The Property Hybrid Partnership is a much-publicised scheme being marketed as a tax planning option for individual property landlords which is being referred to as a Property Hybrid Partnership or ‘hybrid business model’.
HMRC have published information regarding a tax avoidance scheme for Landlords that is being promoted.
HMRC’s view is that the Property Hybrid Partnership scheme does not work.
We explain what it, is, how it apparently works, and why you actually may end up paying more.
“HMRC is aware of a scheme being marketed as a tax planning option available to individual property landlords to structure their property business. Sometimes referred to as a hybrid business model, the arrangement claims to:
– Bypass mortgage interest relief restrictions allowing increased deductions for mortgage interest
– Reduce the tax payable on profits generated by the property business
– Reduce Capital Gains Tax payable when properties are sold
– Reduce Inheritance Tax payable on death
HMRC’s view is that this scheme does not work. People who use these arrangements may have to pay more than the tax they tried to avoid as well as paying interest, penalties and high fees for using such schemes.” Credit: gov.uk
‘Property business arrangements involving hybrid partnerships.’
Property Hybrid Partnerships seek to avoid tax by allowing individual or joint property landlords to transfer their properties to a Limited Liability Partnership (LLP) with a corporate member with the LLP then allocating profits to its members on a discretionary basis. The scheme providers claim that the arrangements allow landlords to:
– Avoid Mortgage interest relief restrictions allowing increased deductions for such interest.
– Reduce the tax payable on profits generated by the property business.
– Reduce Capital Gains Tax (CGT) when the properties are sold.
– Reduce Inheritance Tax (IHT) payable in respect of the properties on death.
Property Hybrid Partnership is claimed to work as follows:
– The individual landlords and/or their family members set up a limited company.
– They then also set up an LLP alongside the limited company with the company being a corporate member of the LLP.
– The individual landlords transfer their properties to the LLP.
– The members of the LLP allocate the LLP profits to themselves on a discretionary basis to ensure that:
– The individual members remain basic rate taxpayers.
– Remaining profits are allocated to the corporate member.
– The corporate member claims a deduction for finance costs (such as mortgage interest) relating to the properties.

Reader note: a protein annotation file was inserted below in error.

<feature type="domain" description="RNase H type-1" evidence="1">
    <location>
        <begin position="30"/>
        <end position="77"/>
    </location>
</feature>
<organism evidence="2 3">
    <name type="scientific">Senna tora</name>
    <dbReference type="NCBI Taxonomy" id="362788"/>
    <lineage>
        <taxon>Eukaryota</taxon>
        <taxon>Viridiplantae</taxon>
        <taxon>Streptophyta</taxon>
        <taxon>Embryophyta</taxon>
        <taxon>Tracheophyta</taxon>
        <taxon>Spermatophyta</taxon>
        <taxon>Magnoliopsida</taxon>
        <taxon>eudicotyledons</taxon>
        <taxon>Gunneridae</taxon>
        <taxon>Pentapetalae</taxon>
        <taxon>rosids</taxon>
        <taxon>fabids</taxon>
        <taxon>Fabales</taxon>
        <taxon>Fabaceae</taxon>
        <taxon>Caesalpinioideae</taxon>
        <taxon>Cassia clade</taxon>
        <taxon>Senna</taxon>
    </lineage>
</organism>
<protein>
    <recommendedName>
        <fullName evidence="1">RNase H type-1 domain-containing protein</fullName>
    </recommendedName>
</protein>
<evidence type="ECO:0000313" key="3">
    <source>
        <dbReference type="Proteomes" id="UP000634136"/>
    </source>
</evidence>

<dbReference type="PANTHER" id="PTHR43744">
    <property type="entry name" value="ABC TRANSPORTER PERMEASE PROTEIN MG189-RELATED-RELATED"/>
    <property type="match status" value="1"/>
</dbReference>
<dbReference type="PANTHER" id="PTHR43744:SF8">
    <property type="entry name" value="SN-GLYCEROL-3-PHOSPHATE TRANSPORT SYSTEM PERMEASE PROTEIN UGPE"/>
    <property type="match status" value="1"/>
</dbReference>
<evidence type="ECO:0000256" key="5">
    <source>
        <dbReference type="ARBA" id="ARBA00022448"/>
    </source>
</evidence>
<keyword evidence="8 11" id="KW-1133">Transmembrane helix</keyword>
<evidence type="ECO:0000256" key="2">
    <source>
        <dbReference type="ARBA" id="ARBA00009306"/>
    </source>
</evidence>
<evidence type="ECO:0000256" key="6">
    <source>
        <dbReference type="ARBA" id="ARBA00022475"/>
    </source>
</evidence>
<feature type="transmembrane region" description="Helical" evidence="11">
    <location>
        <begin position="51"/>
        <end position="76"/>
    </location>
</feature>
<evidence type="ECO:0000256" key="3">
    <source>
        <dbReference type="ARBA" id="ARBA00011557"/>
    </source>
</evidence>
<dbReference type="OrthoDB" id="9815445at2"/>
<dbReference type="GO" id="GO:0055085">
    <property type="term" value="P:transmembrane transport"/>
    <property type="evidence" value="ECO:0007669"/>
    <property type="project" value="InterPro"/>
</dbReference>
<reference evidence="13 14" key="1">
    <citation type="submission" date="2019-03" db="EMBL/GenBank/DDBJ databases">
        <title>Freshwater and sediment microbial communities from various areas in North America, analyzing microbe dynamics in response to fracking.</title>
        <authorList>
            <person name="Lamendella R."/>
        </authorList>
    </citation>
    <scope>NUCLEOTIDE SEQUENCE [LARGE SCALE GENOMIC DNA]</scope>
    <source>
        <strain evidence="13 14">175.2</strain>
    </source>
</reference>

Landlords are being advised that the arrangements result in less tax being payable as:
– There are no upfront tax costs incurred in contributing the properties to the LLP, and the properties’ base costs are uplifted to market value at the date of transfer for CGT purposes, thereby reducing the CGT due on a future sale of the properties.
– The landlords remain basic rate taxpayers so are not impacted by finance cost restrictions.
– The corporate member claims a full deduction for its share of finance costs as the restrictions do not apply to it.
– The corporate member is subject to Corporation Tax on its net profit share instead of the higher or additional rates of income tax that would apply if the profits had been allocated to the landlords.
– Business Property Relief (BPR) may be claimed in respect of a hybrid structure carrying on a property rental business resulting in full relief from Inheritance Tax on the death of the landlords.
HMRC’s view is that the Property Hybrid Partnership scheme does not work as the following anti-avoidance legislation will apply:
– The Mixed member partnership legislation at s.850C and s.850D ITTOIA 2005 details how excess profits of a corporate member of an LLP are reallocated to individual members.
– The Disposal of income streams through partnerships rules in Chapter 5AA, S809AAZA of the Income Tax Act 2007, which applies to charge the corporate members’ income on the transferor of the income stream i.e. the landlord.
– 59A TCGA 1992 treats any dealing in chargeable assets by an LLP as by the individual members since LLPs are transparent for tax purposes, meaning that members own a fractional share of assets, and this means that the base cost of properties are unchanged following their introduction to an LLP.
In addition, HMRC considers that a property rental business is likely to be within the exclusions from Business Property Relief at s.105(3) IHTA 1984 as it involves the ‘making or holding investments’, and the use of the hybrid business model does not change the availability of the relief here.
Anyone involved in such a scheme is advised to contact HMRC to discuss how they can settle their position or by speaking to the Robinsons team.